Dr Amel Makhlouf is a French qualified lawyer specialised in international arbitration, with a banking and finance background. She has been appointed as administrative secretary to arbitral tribunals in international arbitral proceedings conducted under a variety of institutional rules (including ICC, HKIAC, DIAC, BCDR-AAA and UNCITRAL) in construction, banking and finance, energy, and information technology related proceedings. Dr Amel Makhlouf is also a lecturer in law at the Université Paris 1 Pantheon-Sorbonne.
Why have you decided to specialise in ADR? What attracted you to this area of law?
Specialising in ADR provides you with the opportunity to operate in a truly international environment governed by a diversity of laws and jurisdictions, of languages, of practitioners and of industries. ADR involves a variety of legal issues and therefore requires a wide range of expertise that is stimulating for any enthusiastic practitioner who enjoys being challenged intellectually. In addition, I am attracted to the procedural flexibility and substantial freedom conferred to Parties in determining their own resolution process through ADR in comparison to traditional litigation proceedings.
What do you consider to be the biggest challenge in your career as a female practitioner in arbitration/ mediation?
I have faced numerous challenges in my career which went beyond simply ‘being a woman’. However, if I was to focus on that specific aspect, I would say that I often felt the need to convince people further and to gain recognition prior to achieving a goal instead of being persuaded that I was capable of doing it. Being convinced of your own credibility is more difficult given the lack of female's substantive representation in leadership positions.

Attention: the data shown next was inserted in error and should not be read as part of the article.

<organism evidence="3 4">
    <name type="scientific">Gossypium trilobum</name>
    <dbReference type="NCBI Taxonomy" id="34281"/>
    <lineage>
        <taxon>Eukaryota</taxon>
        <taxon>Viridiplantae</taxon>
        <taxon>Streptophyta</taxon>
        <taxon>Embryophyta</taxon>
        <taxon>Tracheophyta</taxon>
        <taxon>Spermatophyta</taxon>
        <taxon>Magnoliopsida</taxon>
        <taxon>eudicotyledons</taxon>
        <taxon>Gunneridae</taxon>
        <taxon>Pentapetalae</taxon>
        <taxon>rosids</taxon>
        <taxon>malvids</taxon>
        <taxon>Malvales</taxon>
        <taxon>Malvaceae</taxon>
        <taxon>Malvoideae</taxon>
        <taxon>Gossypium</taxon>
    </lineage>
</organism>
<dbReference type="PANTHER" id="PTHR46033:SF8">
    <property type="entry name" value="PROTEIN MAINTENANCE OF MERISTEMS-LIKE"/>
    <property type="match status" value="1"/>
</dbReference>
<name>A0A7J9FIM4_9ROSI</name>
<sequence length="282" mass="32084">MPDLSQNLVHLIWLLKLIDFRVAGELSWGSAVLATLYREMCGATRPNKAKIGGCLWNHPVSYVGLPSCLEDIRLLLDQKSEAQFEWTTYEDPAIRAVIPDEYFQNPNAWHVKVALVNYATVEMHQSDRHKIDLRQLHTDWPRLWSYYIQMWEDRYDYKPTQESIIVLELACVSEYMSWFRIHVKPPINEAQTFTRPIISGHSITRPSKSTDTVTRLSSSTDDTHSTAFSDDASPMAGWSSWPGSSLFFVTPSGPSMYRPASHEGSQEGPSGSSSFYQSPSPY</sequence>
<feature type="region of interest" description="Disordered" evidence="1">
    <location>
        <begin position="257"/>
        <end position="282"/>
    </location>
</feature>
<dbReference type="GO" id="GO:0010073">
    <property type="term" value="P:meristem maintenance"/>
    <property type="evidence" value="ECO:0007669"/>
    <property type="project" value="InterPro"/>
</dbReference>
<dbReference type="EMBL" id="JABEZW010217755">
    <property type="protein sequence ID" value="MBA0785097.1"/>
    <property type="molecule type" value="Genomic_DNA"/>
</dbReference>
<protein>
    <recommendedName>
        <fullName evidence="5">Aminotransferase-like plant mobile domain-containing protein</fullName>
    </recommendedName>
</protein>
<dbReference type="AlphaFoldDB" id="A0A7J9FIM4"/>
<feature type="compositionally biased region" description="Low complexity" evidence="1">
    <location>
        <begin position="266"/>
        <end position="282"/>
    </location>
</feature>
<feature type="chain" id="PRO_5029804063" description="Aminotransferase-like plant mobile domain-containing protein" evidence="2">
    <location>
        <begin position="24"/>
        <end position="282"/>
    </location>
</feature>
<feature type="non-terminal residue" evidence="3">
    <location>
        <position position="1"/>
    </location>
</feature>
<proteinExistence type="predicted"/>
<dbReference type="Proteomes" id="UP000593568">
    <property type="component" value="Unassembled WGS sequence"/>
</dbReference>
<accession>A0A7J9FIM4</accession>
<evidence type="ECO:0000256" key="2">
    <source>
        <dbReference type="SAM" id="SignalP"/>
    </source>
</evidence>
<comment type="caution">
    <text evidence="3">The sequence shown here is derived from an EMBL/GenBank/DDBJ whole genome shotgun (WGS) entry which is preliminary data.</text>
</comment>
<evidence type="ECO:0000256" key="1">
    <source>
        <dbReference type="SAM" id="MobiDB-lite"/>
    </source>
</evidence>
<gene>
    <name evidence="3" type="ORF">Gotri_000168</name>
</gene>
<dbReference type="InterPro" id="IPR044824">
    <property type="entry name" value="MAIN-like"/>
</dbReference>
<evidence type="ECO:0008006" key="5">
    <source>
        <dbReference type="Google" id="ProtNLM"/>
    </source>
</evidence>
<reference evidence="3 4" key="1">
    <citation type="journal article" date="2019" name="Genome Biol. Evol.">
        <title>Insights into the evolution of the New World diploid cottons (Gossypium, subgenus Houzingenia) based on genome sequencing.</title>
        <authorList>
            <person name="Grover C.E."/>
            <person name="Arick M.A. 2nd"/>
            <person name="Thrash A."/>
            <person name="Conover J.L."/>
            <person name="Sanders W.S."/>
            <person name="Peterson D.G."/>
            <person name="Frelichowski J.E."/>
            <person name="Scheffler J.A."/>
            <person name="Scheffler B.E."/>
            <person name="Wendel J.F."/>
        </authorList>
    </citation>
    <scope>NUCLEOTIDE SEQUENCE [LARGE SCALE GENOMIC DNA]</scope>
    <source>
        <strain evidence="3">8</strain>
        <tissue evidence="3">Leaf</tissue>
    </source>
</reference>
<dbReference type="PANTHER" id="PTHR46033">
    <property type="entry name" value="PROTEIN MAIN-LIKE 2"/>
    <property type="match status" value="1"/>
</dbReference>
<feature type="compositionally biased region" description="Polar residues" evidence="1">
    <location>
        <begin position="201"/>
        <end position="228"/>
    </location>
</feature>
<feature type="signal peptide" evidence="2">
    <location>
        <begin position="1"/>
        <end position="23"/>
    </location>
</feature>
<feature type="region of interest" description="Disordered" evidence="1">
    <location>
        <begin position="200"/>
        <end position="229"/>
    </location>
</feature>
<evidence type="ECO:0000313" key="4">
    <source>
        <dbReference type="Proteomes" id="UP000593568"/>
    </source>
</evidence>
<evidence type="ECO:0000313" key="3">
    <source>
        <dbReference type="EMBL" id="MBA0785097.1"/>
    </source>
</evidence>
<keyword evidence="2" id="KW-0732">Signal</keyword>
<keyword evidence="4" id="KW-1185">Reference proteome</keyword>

By way of example, I had been appointed as a tribunal secretary in arbitral proceedings based in Hong Kong, London, Dubai, Abu Dhabi, Manama, Tehran or Paris. All of those proceedings were conducted by an all-male tribunal.
What do you consider as the biggest challenge for the ADR in the future?
As an arbitration practitioner, I am especially interested to know how technology will impact the future practice of international arbitration. For instance, how to preserve confidentiality in commercial arbitration through the increased use of information technology? How to enhance efficiency through the use of technology in arbitral proceedings?
How has a membership with the Chartered Institute of Arbitrators benefitted your career?
Being a member of the CIArb continues to enable me to meet with fellow ADR practitioners from a diverse array backgrounds and jurisdictions. It has also provided me with the opportunity to widen my network and enhance my visibility in international arbitration.
If you had a time machine, what piece of advice would you give to yourself at the beginning of your career in ADR?
Language skills are a strong advantage in the field of ADR. I speak French, English, Spanish and have started to learn Arabic few years ago. If I had a time machine, I would have dedicated sufficient amount of time to learning Arabic at an earlier stage. Being able to conduct dispute resolution proceedings in Arabic is an invaluable asset within the field and should, in my view, be seen as a matter of efficiency.
If you could meet for a dinner a famous person, dead or alive, who would that be?
Nelson Mandela’s life and fights against discrimination constructed on various grounds including race, gender, ethnic or social origin, colour, and disability, have always inspired me. Throughout his fights, Mandela has adopted an inclusive approach for justice which I find particularly interesting.
Being a female practitioner in a predominantly male profession is challenging, but being a disabled lawyer in a wheelchair in a dominant and dominating world of the so-called non-disabled is even more challenging. The fight for diversity in the ADR field should therefore adopt an inclusive approach, considering more parameters other than gender parity.